Have you ever had Roman-style artichokes? They're amazing! They have a delicate, almost nutty flavor, and they're so fun to eat. You start by peeling away the leaves until you get to the soft, delicious artichoke buds. The method for this Roman artichoke recipe uses garlic, salt, and olive oil to give the artichokes a delicious flavor. Best of all, it's easy to make!
Once you've eaten artichoke hearts within the artichoke buds, you're left with a tasty little morsel in the bottom of the bowl. If you've never had one before, I highly recommend trying them. You can find them at most grocery stores or specialty food stores. Enjoy!
In this recipe, we tell you about the artichoke's beauty with a traditional dish from Lazio, the "Carciofi alla Romana" (Roman-style artichokes).
Whether you are from Rome or not, serving "Carciofi alla Romana" will always be a success!
🤔 The Origins of the Roman Artichokes
Artichokes are considered a domesticated version of the cardoon and are rooted in Southern Italy.
At some point, locals developed a local artichoke variety in the coastal area near Rome. This cultivar is known as the carciofo romanesco (Roman artichoke) in recognition of its origins.
The Romanesco artichoke is rounder than other cultivars and is a little bigger than a tennis ball.
You will find that the outer leaves are softer than the green ones, meaning that we can eat most of the artichoke with little thrown away. Luckily, this has led to them being cooked and eaten whole.
Nothing is left to chance in preparing this fragrant and straightforward side dish:
Choose a suitable variety of artichokes (the violet one AKA Romanesco artichoke). This variety is distinguished from the others by its rounder shape and its thornless leaves.
Picking fresh parsley and mint (or even better: mentuccia), and using the right amount of garlic to flavor the inside.
- Artichokes: The star of the dish, packed with fiber and antioxidants, and known for supporting liver health.
- Mint (mentuccia): Offers a fresh, aromatic twist and aids in digestion.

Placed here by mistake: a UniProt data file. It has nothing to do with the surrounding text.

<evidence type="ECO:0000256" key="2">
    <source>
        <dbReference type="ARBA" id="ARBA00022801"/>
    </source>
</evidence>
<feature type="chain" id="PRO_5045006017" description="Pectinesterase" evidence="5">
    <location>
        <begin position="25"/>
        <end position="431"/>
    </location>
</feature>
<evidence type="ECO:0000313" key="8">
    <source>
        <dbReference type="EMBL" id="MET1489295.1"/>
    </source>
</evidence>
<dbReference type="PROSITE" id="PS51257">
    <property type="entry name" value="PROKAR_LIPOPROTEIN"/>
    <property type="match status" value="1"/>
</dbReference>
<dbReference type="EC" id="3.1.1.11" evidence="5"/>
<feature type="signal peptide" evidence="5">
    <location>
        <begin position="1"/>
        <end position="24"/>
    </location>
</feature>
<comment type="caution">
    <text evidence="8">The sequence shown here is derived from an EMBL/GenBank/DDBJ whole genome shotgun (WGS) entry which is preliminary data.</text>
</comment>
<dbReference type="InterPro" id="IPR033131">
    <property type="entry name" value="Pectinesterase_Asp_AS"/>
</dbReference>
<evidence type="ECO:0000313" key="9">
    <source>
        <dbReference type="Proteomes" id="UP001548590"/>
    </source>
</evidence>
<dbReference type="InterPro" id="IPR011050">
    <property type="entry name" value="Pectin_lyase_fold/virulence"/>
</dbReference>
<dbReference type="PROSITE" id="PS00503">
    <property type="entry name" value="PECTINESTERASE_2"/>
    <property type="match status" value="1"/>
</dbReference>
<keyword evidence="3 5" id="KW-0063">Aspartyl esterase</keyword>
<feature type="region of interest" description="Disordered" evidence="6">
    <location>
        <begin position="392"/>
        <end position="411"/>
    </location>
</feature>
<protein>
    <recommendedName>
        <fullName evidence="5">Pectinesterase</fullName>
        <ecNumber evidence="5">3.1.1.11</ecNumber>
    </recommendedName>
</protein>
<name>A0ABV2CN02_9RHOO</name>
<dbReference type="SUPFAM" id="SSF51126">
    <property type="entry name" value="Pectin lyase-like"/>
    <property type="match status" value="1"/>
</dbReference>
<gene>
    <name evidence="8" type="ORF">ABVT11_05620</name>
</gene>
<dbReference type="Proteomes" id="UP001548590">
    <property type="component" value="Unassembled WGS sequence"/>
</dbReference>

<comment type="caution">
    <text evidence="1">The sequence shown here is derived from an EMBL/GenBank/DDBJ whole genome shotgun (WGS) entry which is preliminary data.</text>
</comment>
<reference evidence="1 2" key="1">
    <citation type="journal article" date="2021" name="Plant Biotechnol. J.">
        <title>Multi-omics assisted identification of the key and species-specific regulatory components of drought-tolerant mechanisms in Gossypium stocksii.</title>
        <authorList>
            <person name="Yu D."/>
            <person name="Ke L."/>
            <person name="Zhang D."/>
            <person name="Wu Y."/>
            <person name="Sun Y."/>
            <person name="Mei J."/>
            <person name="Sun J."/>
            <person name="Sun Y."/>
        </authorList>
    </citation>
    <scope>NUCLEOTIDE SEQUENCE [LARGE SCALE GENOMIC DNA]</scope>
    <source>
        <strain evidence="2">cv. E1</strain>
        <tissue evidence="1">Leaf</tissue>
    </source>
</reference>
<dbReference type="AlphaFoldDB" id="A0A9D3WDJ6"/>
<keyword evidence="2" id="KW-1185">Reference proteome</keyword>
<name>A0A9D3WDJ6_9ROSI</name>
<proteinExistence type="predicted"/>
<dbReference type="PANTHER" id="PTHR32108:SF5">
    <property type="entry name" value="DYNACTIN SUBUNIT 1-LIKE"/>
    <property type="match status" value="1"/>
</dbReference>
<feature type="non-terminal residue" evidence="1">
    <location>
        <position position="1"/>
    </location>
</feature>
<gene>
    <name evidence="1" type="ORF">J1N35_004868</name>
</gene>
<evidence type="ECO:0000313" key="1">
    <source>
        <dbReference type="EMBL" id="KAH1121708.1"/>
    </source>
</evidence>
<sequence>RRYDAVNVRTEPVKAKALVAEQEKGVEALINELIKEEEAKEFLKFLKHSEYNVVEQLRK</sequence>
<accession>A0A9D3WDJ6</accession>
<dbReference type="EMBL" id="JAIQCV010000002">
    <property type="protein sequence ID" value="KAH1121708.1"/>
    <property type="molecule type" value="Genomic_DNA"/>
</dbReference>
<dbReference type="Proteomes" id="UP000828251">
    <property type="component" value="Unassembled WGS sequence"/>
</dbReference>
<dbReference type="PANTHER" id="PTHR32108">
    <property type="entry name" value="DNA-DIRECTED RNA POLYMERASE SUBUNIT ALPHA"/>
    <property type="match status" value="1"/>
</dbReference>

- Parsley: Brings a burst of earthy flavor and is rich in vitamins A, C, and K.
- Garlic cloves: Infuse the dish with robust flavor and have renowned antimicrobial properties.
- Extra virgin olive oil: Contributes heart-healthy monounsaturated fats and enhances overall taste.
- Lemon: Adds brightness and vitamin C, while balancing the flavors.
- Salt and pepper: Season the dish while also boosting nutrient absorption and aiding in digestion.
See quantities and complete instructions in the recipe card.
Step 1: Trim the Ends. Snip off the bottom stem and the top of the artichoke leaves; if they come without the tough outer leaves, that's a bonus.
Step 2: Peel the Stems. Use a vegetable peeler to strip the stems of the artichokes.
Step 3: Remove Outer Leaves. Take off the tougher outer leaves to prepare the artichokes.
Step 4: Soften. Gently roll the artichokes on a wooden surface to tenderize them.
Step 5: Open Up. Pry the leaves apart to expose the heart.
Step 6: Scoop the Center. Extract the fuzzy choke inside to avoid any prickly surprises.
Step 7: Lemon Bath. Submerge the artichokes in a lemon water mixture to prevent browning.
Step 8: Herb Stuffing. Combine chopped herbs, minced garlic, salt, and pepper, then wedge the mixture between the leaves.
Submerge and Secure: After placing the artichokes in the lemon water bath, cover them with absorbent paper or a clean towel to ensure they stay fully submerged and don't float to the surface.
Step 9: Fill and Season. Pack the herb blend generously throughout the artichoke.